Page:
Permeability Properties of Fruit Puree Edible Films

Authors

  • T.H. McHUGH,

    1. Authors McHugh and Huxsoll are affiliated with the USDA, Agricultural Research Service, Western Regional Research Center, 800 Buchanan Street, Albany, CA 94710.
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  • C.C. HUXSOLL,

    1. Authors McHugh and Huxsoll are affiliated with the USDA, Agricultural Research Service, Western Regional Research Center, 800 Buchanan Street, Albany, CA 94710.
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  • J.M. KROCHTA

    1. Author Krochta is affiliated with the Dept. of Food Science, Univ. of California, Davis, CA 95616.
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  • This research was supported by Cooperative Research Agreement No. 58-5325-3-425 between the USDA's Agricultural Research Service and the Univ. of California at Davis.

  • Names are necessary to report factually on available data; however, the USDA neither guarantees nor warrants the standard of the product, and the use of the name by USDA implies no approval of the product to the exclusion of others that may also be suitable.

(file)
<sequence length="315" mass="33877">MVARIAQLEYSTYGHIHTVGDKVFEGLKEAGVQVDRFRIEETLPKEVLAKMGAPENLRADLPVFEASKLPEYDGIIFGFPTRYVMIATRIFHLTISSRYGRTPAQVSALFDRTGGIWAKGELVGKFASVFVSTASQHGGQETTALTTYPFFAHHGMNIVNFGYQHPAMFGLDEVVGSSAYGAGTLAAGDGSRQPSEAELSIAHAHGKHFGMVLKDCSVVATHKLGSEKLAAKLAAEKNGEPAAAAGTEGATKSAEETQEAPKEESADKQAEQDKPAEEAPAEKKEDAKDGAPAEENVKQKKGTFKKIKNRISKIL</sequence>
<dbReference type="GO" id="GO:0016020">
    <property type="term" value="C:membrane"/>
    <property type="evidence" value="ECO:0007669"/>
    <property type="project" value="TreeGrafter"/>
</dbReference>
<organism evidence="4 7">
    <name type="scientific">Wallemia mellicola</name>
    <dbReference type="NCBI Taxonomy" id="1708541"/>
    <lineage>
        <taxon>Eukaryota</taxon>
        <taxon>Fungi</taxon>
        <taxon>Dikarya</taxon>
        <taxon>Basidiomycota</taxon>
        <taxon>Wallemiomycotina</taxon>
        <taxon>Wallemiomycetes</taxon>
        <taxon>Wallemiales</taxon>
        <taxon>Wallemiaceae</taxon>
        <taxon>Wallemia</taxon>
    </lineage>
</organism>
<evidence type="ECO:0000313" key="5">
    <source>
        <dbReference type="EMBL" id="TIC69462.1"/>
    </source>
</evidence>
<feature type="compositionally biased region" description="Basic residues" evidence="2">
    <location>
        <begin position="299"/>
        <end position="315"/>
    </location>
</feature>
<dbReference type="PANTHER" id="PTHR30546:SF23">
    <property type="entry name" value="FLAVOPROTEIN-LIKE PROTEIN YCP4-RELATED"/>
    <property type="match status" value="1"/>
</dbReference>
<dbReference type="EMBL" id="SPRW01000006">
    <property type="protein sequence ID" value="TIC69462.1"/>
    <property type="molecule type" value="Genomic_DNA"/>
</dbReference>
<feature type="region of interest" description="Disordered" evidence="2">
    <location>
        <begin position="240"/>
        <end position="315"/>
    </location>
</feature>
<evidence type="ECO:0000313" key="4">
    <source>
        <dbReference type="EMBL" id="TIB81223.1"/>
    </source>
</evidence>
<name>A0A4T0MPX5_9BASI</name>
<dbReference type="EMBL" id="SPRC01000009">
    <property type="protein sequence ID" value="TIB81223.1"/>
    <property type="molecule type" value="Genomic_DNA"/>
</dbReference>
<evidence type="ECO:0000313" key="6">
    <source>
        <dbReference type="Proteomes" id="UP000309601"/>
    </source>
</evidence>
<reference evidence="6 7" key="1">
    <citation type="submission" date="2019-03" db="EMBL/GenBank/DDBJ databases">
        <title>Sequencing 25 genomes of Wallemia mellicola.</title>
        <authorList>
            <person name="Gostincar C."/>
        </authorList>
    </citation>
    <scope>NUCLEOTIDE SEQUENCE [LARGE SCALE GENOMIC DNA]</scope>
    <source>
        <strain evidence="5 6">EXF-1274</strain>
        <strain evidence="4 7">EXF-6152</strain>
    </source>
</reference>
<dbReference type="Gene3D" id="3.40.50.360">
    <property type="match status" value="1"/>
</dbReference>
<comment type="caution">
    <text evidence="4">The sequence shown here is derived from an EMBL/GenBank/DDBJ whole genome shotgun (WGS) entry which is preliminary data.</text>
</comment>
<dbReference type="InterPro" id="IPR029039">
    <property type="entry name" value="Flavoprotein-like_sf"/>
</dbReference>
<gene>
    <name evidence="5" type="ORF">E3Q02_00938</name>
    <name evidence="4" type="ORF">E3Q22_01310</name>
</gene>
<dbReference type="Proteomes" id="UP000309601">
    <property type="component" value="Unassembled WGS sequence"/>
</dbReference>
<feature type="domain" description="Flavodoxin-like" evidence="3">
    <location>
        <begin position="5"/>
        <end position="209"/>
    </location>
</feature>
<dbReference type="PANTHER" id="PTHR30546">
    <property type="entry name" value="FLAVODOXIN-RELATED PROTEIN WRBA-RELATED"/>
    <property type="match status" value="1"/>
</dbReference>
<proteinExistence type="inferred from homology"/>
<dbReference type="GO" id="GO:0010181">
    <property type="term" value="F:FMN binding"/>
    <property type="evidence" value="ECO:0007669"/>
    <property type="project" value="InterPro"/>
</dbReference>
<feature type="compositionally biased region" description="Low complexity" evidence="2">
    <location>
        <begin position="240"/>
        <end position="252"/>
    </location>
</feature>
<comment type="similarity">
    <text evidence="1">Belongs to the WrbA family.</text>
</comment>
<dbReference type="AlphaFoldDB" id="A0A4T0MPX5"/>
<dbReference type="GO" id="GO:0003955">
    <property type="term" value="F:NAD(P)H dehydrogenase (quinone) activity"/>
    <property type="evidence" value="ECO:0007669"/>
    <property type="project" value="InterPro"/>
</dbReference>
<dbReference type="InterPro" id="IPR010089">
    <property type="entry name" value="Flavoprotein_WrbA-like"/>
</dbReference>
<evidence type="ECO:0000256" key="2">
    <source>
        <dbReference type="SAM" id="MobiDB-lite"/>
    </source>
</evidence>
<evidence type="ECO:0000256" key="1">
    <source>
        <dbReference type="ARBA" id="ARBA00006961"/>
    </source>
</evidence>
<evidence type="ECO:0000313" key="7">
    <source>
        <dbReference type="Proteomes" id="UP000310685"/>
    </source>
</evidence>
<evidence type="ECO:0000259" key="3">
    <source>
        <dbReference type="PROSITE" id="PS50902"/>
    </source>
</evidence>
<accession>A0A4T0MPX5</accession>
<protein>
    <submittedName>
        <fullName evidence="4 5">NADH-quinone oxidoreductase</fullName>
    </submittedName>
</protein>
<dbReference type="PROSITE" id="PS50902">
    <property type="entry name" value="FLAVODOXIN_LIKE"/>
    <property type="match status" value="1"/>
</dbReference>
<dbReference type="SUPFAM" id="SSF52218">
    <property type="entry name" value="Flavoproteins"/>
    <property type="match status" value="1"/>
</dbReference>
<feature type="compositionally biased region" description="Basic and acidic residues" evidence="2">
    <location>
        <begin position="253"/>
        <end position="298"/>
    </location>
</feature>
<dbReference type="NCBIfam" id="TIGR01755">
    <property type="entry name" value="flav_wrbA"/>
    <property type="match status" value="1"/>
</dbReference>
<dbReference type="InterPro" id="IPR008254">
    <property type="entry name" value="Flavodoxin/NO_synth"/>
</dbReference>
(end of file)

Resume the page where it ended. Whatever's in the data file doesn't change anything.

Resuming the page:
ABSTRACT

The potential of fruit purees as edible mass transfer barriers was studied. Water vapor and oxygen permeabilities (WVP and O2P) of peach puree films were evaluated at different relative humidities (RH) and temperatures (T). Peach puree was not a good water barrier. Peach and apricot films exhibited lower WVPs than pear and apple films. Calcium addition, RH increases and T decreases resulted in increased WVP values for peach puree edible films. WVPs of peach films were compared with other edible and synthetic films. Peach puree films were good oxygen barriers. RH increases resulted in exponential increases in O2P. Most edible and many synthetic polymers showed higher O2Ps at equivalent conditions.

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